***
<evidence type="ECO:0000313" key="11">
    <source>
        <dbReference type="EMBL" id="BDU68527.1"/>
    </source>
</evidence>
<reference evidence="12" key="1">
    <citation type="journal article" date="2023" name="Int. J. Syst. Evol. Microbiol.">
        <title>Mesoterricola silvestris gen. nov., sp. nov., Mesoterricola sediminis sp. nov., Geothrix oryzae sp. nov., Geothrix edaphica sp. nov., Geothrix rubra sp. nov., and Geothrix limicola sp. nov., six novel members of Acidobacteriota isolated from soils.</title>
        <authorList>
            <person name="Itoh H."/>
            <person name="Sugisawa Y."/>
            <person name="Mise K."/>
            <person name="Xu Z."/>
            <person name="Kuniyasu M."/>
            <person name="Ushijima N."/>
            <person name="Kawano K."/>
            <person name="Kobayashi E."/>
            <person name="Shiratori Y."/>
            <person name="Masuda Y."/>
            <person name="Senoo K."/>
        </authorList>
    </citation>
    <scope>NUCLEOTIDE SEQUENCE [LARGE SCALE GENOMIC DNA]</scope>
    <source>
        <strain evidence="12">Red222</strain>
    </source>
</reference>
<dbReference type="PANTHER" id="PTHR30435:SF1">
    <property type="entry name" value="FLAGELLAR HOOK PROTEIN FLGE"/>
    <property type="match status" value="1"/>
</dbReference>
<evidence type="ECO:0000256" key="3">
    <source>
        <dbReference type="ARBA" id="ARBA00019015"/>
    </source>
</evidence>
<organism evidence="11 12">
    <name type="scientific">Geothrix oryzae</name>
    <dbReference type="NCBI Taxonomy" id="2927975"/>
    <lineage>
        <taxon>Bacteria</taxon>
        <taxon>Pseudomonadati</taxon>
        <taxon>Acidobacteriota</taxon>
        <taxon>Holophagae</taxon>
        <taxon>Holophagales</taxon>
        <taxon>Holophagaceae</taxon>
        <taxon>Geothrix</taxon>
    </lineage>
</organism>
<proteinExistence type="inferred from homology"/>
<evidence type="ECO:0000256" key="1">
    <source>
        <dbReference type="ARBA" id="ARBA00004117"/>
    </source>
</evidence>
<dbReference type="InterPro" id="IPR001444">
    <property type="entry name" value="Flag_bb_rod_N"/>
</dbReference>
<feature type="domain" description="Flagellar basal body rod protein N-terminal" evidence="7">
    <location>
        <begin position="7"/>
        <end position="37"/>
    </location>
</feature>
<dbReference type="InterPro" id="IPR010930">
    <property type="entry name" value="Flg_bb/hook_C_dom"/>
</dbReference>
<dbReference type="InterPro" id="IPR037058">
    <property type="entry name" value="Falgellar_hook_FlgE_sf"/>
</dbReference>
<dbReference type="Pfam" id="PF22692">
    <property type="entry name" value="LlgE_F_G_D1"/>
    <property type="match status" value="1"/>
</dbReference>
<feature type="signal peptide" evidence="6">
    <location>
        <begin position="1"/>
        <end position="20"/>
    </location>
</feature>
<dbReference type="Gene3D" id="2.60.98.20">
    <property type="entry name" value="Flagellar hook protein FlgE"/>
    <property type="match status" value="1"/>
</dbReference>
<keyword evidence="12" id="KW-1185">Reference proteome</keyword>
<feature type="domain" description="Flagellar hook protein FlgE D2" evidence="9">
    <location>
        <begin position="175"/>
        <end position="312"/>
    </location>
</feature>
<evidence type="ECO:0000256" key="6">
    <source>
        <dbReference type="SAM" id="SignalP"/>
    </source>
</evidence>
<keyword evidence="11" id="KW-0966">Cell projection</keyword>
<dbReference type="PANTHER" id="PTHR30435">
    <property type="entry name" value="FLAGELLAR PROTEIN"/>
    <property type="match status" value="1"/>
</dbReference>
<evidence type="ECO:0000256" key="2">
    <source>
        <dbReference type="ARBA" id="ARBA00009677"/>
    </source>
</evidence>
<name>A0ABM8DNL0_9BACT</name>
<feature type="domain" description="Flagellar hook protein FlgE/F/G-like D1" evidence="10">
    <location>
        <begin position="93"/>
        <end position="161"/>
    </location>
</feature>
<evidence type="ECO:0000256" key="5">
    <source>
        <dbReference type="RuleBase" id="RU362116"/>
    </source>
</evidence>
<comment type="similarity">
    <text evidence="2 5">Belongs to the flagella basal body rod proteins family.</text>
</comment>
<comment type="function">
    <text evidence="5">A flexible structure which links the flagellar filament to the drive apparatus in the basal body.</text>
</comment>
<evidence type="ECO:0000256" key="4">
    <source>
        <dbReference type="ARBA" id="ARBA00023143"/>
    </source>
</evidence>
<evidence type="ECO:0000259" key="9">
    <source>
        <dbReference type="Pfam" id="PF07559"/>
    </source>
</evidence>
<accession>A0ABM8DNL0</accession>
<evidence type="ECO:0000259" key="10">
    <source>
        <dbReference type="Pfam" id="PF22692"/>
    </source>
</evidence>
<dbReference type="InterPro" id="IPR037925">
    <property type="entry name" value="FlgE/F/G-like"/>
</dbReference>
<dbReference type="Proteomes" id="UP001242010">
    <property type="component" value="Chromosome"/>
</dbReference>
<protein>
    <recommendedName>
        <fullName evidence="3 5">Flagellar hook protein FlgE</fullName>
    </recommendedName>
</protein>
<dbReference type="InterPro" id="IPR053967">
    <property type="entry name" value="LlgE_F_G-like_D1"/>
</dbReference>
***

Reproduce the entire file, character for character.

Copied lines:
<evidence type="ECO:0000313" key="11">
    <source>
        <dbReference type="EMBL" id="BDU68527.1"/>
    </source>
</evidence>
<reference evidence="12" key="1">
    <citation type="journal article" date="2023" name="Int. J. Syst. Evol. Microbiol.">
        <title>Mesoterricola silvestris gen. nov., sp. nov., Mesoterricola sediminis sp. nov., Geothrix oryzae sp. nov., Geothrix edaphica sp. nov., Geothrix rubra sp. nov., and Geothrix limicola sp. nov., six novel members of Acidobacteriota isolated from soils.</title>
        <authorList>
            <person name="Itoh H."/>
            <person name="Sugisawa Y."/>
            <person name="Mise K."/>
            <person name="Xu Z."/>
            <person name="Kuniyasu M."/>
            <person name="Ushijima N."/>
            <person name="Kawano K."/>
            <person name="Kobayashi E."/>
            <person name="Shiratori Y."/>
            <person name="Masuda Y."/>
            <person name="Senoo K."/>
        </authorList>
    </citation>
    <scope>NUCLEOTIDE SEQUENCE [LARGE SCALE GENOMIC DNA]</scope>
    <source>
        <strain evidence="12">Red222</strain>
    </source>
</reference>
<dbReference type="PANTHER" id="PTHR30435:SF1">
    <property type="entry name" value="FLAGELLAR HOOK PROTEIN FLGE"/>
    <property type="match status" value="1"/>
</dbReference>
<evidence type="ECO:0000256" key="3">
    <source>
        <dbReference type="ARBA" id="ARBA00019015"/>
    </source>
</evidence>
<organism evidence="11 12">
    <name type="scientific">Geothrix oryzae</name>
    <dbReference type="NCBI Taxonomy" id="2927975"/>
    <lineage>
        <taxon>Bacteria</taxon>
        <taxon>Pseudomonadati</taxon>
        <taxon>Acidobacteriota</taxon>
        <taxon>Holophagae</taxon>
        <taxon>Holophagales</taxon>
        <taxon>Holophagaceae</taxon>
        <taxon>Geothrix</taxon>
    </lineage>
</organism>
<proteinExistence type="inferred from homology"/>
<evidence type="ECO:0000256" key="1">
    <source>
        <dbReference type="ARBA" id="ARBA00004117"/>
    </source>
</evidence>
<dbReference type="InterPro" id="IPR001444">
    <property type="entry name" value="Flag_bb_rod_N"/>
</dbReference>
<feature type="domain" description="Flagellar basal body rod protein N-terminal" evidence="7">
    <location>
        <begin position="7"/>
        <end position="37"/>
    </location>
</feature>
<dbReference type="InterPro" id="IPR010930">
    <property type="entry name" value="Flg_bb/hook_C_dom"/>
</dbReference>
<dbReference type="InterPro" id="IPR037058">
    <property type="entry name" value="Falgellar_hook_FlgE_sf"/>
</dbReference>
<dbReference type="Pfam" id="PF22692">
    <property type="entry name" value="LlgE_F_G_D1"/>
    <property type="match status" value="1"/>
</dbReference>
<feature type="signal peptide" evidence="6">
    <location>
        <begin position="1"/>
        <end position="20"/>
    </location>
</feature>
<dbReference type="Gene3D" id="2.60.98.20">
    <property type="entry name" value="Flagellar hook protein FlgE"/>
    <property type="match status" value="1"/>
</dbReference>
<keyword evidence="12" id="KW-1185">Reference proteome</keyword>
<feature type="domain" description="Flagellar hook protein FlgE D2" evidence="9">
    <location>
        <begin position="175"/>
        <end position="312"/>
    </location>
</feature>
<evidence type="ECO:0000256" key="6">
    <source>
        <dbReference type="SAM" id="SignalP"/>
    </source>
</evidence>
<keyword evidence="11" id="KW-0966">Cell projection</keyword>
<dbReference type="PANTHER" id="PTHR30435">
    <property type="entry name" value="FLAGELLAR PROTEIN"/>
    <property type="match status" value="1"/>
</dbReference>
<evidence type="ECO:0000256" key="2">
    <source>
        <dbReference type="ARBA" id="ARBA00009677"/>
    </source>
</evidence>
<name>A0ABM8DNL0_9BACT</name>
<feature type="domain" description="Flagellar hook protein FlgE/F/G-like D1" evidence="10">
    <location>
        <begin position="93"/>
        <end position="161"/>
    </location>
</feature>
<evidence type="ECO:0000256" key="5">
    <source>
        <dbReference type="RuleBase" id="RU362116"/>
    </source>
</evidence>
<comment type="similarity">
    <text evidence="2 5">Belongs to the flagella basal body rod proteins family.</text>
</comment>
<comment type="function">
    <text evidence="5">A flexible structure which links the flagellar filament to the drive apparatus in the basal body.</text>
</comment>
<evidence type="ECO:0000256" key="4">
    <source>
        <dbReference type="ARBA" id="ARBA00023143"/>
    </source>
</evidence>
<evidence type="ECO:0000259" key="9">
    <source>
        <dbReference type="Pfam" id="PF07559"/>
    </source>
</evidence>
<accession>A0ABM8DNL0</accession>
<evidence type="ECO:0000259" key="10">
    <source>
        <dbReference type="Pfam" id="PF22692"/>
    </source>
</evidence>
<dbReference type="InterPro" id="IPR037925">
    <property type="entry name" value="FlgE/F/G-like"/>
</dbReference>
<dbReference type="Proteomes" id="UP001242010">
    <property type="component" value="Chromosome"/>
</dbReference>
<protein>
    <recommendedName>
        <fullName evidence="3 5">Flagellar hook protein FlgE</fullName>
    </recommendedName>
</protein>
<dbReference type="InterPro" id="IPR053967">
    <property type="entry name" value="LlgE_F_G-like_D1"/>
</dbReference>